On shifts, Venezuelan opposition takes part in the vote as foreign teams observe

CARACAS: With opposition parties participating for the first time since 2017 and European Union observers returning, Sunday’s (November 21) elections in Venezuela represent an early power struggle between the government and rivals in a country that is in economic crisis.

It is estimated that 21 million Venezuelans will go to the polls to elect 23 governors, as well as the mayors and councilors of hundreds of cities.

Polling stations opened at 6 a.m. at 12 noon and results are expected around “two or three in the morning,” a source with the National Electoral Council said.

Lines formed early.

“I have come to exercise my right to vote in a democratic country,” said 74-year-old Jose Casanova, a leftist militant, after casting his vote in a working-class neighborhood in eastern Caracas.

He considers Venezuela “a blessed country despite all its problems.”

Left-wing President Nicolas Maduro, whose highly controversial presidency has left the South American nation with punitive economic sanctions, has sought some measure of relief through careful display of goodwill and democratic intent.

The opposition, which had boycotted the elections for the past three years because they were not free or fair, agreed to participate in Sunday’s votes after receiving a guarantee from the government.

Opposition leaders hope to raise their profile and gain momentum ahead of the 2024 presidential election.

But there seems to be little doubt about the outcome: Experts predict that the Chavist movement that Maduro has led since the death of President Hugo Chavez in 2013 could easily prevail over a divided opposition.


Henrique Capriles, who lost both Chavez’s 2012 and Maduro presidential elections a year later, said opposition divisions will undeniably weigh on that.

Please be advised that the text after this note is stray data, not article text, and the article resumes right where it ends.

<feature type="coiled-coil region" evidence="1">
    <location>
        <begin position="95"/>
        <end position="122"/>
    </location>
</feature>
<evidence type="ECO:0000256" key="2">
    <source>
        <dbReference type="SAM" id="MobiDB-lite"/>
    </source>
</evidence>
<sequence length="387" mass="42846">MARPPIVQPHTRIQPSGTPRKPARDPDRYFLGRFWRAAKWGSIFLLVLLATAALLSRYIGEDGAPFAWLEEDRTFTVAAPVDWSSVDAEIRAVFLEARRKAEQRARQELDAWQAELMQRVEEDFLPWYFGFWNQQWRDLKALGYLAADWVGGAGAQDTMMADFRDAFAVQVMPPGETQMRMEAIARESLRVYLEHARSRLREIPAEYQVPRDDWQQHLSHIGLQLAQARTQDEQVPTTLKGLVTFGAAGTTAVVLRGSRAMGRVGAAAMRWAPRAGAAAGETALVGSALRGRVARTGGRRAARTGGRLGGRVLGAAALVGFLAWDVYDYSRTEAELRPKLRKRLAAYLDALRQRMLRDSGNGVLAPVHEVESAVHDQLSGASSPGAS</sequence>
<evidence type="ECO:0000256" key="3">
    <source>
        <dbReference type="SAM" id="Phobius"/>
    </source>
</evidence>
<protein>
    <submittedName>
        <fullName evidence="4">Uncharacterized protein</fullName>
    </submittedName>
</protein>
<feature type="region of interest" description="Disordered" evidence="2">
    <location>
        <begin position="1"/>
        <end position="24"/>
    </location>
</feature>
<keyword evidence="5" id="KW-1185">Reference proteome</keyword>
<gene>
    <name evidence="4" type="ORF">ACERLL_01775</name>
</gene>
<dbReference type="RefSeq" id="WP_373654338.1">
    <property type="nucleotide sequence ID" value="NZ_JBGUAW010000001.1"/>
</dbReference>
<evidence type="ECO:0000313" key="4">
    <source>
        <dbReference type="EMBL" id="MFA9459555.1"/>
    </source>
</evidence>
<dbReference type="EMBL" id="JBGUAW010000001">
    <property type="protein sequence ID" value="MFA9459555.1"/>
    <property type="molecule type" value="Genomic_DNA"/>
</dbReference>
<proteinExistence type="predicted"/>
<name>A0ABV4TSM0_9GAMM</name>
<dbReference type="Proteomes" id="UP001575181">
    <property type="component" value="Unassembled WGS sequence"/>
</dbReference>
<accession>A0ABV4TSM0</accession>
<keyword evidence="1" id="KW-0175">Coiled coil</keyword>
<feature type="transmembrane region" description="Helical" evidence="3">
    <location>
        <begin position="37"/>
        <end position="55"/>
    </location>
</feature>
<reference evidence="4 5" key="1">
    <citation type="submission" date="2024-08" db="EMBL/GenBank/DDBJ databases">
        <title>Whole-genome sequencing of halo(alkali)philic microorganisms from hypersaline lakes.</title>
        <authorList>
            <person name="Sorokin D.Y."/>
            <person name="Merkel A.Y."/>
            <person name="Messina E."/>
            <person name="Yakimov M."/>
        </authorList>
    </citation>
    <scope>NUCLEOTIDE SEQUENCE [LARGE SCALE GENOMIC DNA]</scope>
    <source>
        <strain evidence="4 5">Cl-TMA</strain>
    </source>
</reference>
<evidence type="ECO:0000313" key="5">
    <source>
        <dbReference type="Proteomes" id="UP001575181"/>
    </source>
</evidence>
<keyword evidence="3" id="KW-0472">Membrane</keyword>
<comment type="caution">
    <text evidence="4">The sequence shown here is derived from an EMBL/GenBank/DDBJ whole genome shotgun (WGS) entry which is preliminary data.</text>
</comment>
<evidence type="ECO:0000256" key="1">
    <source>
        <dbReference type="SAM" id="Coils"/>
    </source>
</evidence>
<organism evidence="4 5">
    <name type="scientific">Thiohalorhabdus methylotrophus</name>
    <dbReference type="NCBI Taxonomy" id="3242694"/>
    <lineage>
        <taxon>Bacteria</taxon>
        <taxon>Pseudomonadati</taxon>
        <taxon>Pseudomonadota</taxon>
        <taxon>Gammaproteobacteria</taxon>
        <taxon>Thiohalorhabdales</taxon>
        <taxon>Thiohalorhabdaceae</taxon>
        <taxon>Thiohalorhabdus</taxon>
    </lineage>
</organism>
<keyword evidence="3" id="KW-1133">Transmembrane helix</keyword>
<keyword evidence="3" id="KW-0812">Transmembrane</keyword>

“Let’s face it,” he said, “The PSUV (the ruling Socialist Party) is going to win.”

Observers say the opposition could win in up to six states: Tachira, Zulia, Lara, Nueva Esparta, Sucre and Anzoategui.

Caracas is seeking an easing of economic sanctions — particularly from the United States, which does not recognize Maduro’s presidency — in hopes of at least a partial lift of the measures, said Oswaldo Ramirez, an adviser.

With hundreds of millions of dollars of its assets frozen abroad, Venezuela wants to make it easier to sell its petroleum — the US has historically been its largest customer — and end import restrictions.

The government has made a calculated series of concessions, opened negotiations with the opposition and invited election observers from the EU, the United Nations and the US-based Carter Center.

The EU is sending its first monitoring mission in 15 years as Caracas – long pricked about its “sovereignty” – has had to swallow its pride.

“The regime needs this mission” to give its election credibility, an opposition member said.

After serving the 2018 presidential election and the 2020 legislative votes, the opposition abandoned its boycott strategy but failed to agree on the candidate lists.

Juan Guaido, who is recognized by the US and some 50 other countries as Venezuela’s president after the disputed 2018 elections, has said the opposition must “unite the struggle”.

But he said he will not vote, and that “it is certain that Maduro is and will remain illegitimate”.

Maduro, who clearly enjoys the divisions of the opposition, has called for “big elections so that this will be a big victory for democracy”.


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